Addressing the Need: PM Gallery shows graphic design legacy of the Eames Office

By Ruth Hazard | 14 September 2012
Ray and Charles Eames with model of the exhibition, Mathematica: A World of Numbers…and Beyond (1961)© Courtesy and ©2012 Eames Office
Exhibition Preview: Addressing the Need: The Graphic Design of the Eames Office, PM Gallery and House, London, September 14 – November 3 2012

Husband and wife team Charles and Ray Eames were among the most important designers of the 20th century, best known for combining hand craftsmanship and innovative technology to create iconic furniture pieces such as the Lounge Chair and Ottoman.

Charles, a trained architect, and Ray, a painter, met at Cranbrook Academy of Art in Michigan in 1940 and, after marrying a year later, moved to Los Angeles to begin experimenting with moulding plywood into compound curves.

Although the Eames are well known furniture designers, they also produced 125 films from their office in Los Angeles such as Powers of Ten© Courtesy and ©2012 Eames Office
Their aim was to design simple, single-shelled, mass-produced chairs, which they eventually made from plastic.

In 1943, the Eames Office at 901 Washington Boulevard opened and, during the course of the next 40 years, went on to produce countless furniture designs, toys, exhibitions and films.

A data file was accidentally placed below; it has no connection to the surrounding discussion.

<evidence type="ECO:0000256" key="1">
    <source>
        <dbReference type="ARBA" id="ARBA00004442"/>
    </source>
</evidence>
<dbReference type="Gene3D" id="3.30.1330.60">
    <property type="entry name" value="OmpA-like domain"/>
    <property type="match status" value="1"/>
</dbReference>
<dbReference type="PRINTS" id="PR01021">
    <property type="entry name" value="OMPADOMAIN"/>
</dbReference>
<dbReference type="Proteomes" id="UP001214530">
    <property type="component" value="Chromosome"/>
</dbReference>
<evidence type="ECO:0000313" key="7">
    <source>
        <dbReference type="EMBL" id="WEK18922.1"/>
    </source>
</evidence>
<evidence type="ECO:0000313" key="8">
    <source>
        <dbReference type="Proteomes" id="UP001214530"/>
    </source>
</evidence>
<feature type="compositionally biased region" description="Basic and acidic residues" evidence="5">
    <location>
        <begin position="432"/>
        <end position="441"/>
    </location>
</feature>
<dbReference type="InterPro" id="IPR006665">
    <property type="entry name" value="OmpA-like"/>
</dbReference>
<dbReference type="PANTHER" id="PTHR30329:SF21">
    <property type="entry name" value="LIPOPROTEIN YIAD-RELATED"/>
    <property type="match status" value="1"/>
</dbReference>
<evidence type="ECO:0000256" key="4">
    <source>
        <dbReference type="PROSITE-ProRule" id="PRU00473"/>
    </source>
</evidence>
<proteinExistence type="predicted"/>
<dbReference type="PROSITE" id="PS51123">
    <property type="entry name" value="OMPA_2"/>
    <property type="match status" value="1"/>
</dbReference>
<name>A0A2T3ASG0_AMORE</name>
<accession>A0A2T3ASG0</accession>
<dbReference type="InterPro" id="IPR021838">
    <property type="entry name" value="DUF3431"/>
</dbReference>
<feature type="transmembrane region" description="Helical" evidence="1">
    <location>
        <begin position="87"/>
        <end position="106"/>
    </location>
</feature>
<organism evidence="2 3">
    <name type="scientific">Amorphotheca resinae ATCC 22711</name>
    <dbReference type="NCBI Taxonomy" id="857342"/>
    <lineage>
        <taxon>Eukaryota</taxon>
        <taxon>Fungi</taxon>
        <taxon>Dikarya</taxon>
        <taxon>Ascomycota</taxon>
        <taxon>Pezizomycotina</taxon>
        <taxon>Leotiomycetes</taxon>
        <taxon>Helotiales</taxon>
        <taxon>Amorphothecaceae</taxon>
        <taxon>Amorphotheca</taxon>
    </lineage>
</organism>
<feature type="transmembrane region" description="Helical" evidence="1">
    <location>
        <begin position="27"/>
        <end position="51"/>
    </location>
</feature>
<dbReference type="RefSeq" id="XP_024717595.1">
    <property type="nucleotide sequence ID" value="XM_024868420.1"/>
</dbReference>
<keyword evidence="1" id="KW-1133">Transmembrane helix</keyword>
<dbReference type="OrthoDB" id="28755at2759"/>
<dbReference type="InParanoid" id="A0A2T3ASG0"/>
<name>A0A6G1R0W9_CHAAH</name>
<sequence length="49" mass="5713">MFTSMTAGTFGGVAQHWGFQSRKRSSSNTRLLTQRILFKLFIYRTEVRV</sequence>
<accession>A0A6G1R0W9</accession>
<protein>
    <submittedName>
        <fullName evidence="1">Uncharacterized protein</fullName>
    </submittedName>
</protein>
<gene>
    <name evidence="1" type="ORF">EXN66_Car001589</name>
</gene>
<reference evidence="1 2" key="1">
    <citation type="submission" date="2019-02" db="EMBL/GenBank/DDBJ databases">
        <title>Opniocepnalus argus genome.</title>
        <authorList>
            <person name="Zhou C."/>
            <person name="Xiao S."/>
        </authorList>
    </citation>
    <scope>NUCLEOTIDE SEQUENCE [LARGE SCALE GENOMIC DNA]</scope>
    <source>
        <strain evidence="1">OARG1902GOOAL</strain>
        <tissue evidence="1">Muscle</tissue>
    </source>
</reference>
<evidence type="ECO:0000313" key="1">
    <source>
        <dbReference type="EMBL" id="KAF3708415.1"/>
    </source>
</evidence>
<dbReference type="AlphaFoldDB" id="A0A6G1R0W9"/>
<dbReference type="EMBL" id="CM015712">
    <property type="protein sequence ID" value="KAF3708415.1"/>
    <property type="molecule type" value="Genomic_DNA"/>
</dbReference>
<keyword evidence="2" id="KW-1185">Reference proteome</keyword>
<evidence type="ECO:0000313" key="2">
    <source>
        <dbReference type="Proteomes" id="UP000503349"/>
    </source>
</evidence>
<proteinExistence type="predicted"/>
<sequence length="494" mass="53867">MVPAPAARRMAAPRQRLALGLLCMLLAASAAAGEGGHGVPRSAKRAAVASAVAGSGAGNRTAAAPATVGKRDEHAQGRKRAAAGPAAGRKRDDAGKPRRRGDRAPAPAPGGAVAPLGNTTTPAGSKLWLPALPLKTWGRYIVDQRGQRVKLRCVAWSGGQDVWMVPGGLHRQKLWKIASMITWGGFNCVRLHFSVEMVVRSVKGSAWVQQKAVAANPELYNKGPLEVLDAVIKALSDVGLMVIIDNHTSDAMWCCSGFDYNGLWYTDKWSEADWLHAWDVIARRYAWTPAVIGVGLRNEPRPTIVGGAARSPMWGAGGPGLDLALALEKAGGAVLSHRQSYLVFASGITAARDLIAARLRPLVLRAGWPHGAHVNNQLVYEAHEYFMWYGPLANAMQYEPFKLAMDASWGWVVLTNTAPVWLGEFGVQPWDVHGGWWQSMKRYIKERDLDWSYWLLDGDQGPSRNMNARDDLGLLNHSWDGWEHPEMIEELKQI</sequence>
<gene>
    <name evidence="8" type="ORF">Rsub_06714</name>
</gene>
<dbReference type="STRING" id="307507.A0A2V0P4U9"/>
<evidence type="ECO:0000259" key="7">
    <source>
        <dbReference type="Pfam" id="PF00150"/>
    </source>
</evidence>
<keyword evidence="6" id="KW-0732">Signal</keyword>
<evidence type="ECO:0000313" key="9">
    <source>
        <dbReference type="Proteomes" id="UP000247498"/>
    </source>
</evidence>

As part of the war effort during World War II, the pair also produced airplane parts, body splints and 150,000 leg splints. The Eames Office quickly became regarded as a place to learn, experiment and develop ideas.

Among the office objects being exhibited at PM Gallery are advertisements, announcements, invitations, brochures, pamphlets, booklets, posters and timelines interspersed with furniture, films and toys.

Layout materials also feature in the display, helping to illustrate the Eames design process.

“The exhibition examines the vigorous thought processes of two design minds uniting the structure and creativity of art and architecture,” says the gallery’s Carol Swords.

“Their design legacy is unchallenged.”

  • Open Tuesday-Friday 1pm-5pm (11am-5pm Saturday). Admission free.

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More pictures:

Eames® Lounge and Ottoman poster (1956)© Courtesy and ©2012 Eames Office

Men of Modern Mathematics timeline poster (1966)© Courtesy and ©2012 Eames Office
Preparatory drawing for Little Toy package (1952)© Courtesy and ©2012 Eames Office
A Computer Glossary poster/brochure (1972)© Courtesy and ©2012 Eames Office

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